Mike Orr: When there's very little new rental product being created at an affordable rental. We've got multifamily buildings going up that are pricey, I think there's going to be a little softness in the top end. But the sort of thing the average person wants to rent, there isn't enough of. So everything that comes onto the market gets swept up pretty quickly.
Ted Simons: You had a recent report, townhouse and condos doing very well.
Mike Orr: Relative to the single-family, they seem to be a bit stronger, more in demand. There's still a tiny part of the market in Phoenix compared with almost any other city.
Ted Simons: Are we going to start seeing these fancy luxury -- everyone is a luxury rental? No one wants a regular rental; they all want a luxury rental. Are these going to flip and become condos in the near future?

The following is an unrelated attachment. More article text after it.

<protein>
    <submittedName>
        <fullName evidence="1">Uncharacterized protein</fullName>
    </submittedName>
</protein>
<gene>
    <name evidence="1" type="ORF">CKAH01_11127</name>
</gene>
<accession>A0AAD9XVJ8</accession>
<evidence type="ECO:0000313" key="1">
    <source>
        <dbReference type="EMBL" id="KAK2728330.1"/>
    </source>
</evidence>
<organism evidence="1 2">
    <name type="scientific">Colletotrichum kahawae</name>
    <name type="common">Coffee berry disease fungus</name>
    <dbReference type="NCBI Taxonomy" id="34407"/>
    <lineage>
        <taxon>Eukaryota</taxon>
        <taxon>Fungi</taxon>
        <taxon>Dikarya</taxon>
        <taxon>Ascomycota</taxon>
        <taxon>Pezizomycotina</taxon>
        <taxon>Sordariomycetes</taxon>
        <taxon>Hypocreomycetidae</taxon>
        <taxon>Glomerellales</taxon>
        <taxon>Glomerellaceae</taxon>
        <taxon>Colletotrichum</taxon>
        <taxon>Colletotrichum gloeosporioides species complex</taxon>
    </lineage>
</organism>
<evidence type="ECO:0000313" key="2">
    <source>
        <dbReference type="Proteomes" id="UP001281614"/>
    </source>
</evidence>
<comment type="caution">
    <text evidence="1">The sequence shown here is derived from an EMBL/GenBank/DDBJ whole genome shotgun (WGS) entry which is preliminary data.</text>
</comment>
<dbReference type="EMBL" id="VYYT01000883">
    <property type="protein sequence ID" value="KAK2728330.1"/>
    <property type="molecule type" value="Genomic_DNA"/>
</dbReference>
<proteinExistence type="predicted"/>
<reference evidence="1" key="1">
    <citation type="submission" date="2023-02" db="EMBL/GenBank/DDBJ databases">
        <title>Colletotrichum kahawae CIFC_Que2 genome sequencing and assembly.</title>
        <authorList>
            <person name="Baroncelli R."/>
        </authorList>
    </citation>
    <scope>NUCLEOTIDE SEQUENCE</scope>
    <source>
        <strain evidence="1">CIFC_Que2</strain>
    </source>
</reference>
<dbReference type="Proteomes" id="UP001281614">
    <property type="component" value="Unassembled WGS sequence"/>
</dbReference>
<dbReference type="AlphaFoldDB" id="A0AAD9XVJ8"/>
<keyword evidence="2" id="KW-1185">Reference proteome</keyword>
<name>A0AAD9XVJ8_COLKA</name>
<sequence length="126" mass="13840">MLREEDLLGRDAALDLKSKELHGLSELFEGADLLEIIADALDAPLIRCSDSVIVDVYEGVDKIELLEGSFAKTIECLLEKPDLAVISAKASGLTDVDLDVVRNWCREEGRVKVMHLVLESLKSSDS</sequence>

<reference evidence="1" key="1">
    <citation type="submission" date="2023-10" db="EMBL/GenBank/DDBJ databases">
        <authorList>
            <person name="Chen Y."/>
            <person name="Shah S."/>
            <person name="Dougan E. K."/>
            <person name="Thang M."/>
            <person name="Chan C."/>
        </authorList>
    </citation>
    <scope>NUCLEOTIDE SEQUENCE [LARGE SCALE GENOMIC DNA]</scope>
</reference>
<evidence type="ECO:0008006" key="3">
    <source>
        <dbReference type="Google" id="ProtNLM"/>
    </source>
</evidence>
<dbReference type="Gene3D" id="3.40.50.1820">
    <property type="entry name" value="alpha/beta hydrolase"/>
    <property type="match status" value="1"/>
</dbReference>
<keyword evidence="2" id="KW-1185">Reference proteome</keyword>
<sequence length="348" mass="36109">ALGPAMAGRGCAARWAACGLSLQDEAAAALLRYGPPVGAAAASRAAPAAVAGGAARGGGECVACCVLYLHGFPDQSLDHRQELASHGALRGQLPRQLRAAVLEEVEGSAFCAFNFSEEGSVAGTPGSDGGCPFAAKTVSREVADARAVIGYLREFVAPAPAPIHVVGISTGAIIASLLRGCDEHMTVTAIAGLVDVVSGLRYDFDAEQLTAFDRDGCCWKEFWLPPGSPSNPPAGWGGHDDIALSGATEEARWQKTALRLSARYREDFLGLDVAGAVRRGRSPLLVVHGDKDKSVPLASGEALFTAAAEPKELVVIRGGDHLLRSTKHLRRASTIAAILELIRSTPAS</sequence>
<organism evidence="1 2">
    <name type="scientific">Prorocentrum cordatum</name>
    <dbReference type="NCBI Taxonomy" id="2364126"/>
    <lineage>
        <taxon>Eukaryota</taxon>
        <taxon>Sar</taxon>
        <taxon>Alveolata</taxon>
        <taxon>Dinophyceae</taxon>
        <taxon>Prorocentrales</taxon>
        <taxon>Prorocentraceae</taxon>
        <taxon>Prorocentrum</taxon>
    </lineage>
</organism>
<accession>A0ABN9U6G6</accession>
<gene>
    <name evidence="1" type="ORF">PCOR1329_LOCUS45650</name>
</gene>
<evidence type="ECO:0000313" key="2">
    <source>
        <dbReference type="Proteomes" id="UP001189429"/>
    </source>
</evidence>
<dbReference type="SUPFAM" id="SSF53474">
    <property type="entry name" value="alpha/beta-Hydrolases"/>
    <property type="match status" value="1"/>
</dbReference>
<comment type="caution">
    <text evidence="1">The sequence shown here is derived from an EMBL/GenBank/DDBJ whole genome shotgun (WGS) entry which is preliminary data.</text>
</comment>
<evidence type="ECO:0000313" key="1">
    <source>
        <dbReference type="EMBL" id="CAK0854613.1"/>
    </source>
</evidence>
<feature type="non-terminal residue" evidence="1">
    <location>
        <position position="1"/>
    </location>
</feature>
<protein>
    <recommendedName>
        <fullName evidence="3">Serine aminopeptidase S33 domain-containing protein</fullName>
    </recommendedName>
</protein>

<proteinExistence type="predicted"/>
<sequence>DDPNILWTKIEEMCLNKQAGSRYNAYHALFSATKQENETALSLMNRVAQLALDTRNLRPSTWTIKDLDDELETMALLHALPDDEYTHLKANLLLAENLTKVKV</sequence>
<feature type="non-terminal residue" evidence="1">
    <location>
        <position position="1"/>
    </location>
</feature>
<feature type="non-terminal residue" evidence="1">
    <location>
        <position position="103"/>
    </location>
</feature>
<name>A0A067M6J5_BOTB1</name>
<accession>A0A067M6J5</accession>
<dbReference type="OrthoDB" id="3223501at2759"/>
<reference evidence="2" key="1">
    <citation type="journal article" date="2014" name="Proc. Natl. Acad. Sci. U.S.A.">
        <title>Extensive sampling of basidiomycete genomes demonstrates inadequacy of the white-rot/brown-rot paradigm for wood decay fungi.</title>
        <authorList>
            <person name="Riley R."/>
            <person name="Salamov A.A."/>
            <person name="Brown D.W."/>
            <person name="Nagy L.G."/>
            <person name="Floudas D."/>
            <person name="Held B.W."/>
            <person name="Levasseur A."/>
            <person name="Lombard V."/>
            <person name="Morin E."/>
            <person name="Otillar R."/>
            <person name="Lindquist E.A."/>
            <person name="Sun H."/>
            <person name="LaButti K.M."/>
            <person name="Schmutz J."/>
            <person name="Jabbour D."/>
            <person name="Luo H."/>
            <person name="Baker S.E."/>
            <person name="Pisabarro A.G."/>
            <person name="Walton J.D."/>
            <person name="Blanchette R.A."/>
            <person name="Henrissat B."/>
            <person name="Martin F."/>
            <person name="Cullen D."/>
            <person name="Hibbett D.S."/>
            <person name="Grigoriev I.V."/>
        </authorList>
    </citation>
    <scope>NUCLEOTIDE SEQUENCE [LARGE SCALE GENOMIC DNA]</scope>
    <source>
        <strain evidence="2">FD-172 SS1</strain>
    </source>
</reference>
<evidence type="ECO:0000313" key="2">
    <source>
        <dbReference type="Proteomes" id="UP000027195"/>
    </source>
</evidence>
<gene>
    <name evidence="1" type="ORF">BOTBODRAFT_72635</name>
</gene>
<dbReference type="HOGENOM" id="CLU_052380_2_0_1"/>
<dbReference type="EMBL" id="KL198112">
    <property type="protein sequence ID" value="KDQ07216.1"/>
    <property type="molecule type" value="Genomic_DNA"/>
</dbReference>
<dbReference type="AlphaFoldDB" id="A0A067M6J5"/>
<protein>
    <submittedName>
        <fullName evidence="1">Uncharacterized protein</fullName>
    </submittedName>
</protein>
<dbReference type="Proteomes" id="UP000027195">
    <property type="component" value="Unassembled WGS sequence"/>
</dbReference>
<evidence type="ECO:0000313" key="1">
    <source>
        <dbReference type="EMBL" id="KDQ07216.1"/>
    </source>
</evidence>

Jim Rounds: I think a lot of it depends on; it gets back to the basics. You look at population growth, you look at employment growth, two significant signals of how well we're doing. I think a lot of it is going to depend on if our relatively high ranking in terms of population growth, but very low number compared to what we're used to. If that continues to improve, and I think it will, I think we're in agreement next year we're going to see better population numbers, there is just not going to be significant. A lot of that activity is going to determine what happens in real estate, all this stuff is interconnected.
Ted Simons: Yeah. All right. So with all things considered, are you buying or selling on the Arizona economy?
Dennis Hoffman: Oh, I'm -- come on.
Ted Simons: Yes, you with the grown shoots --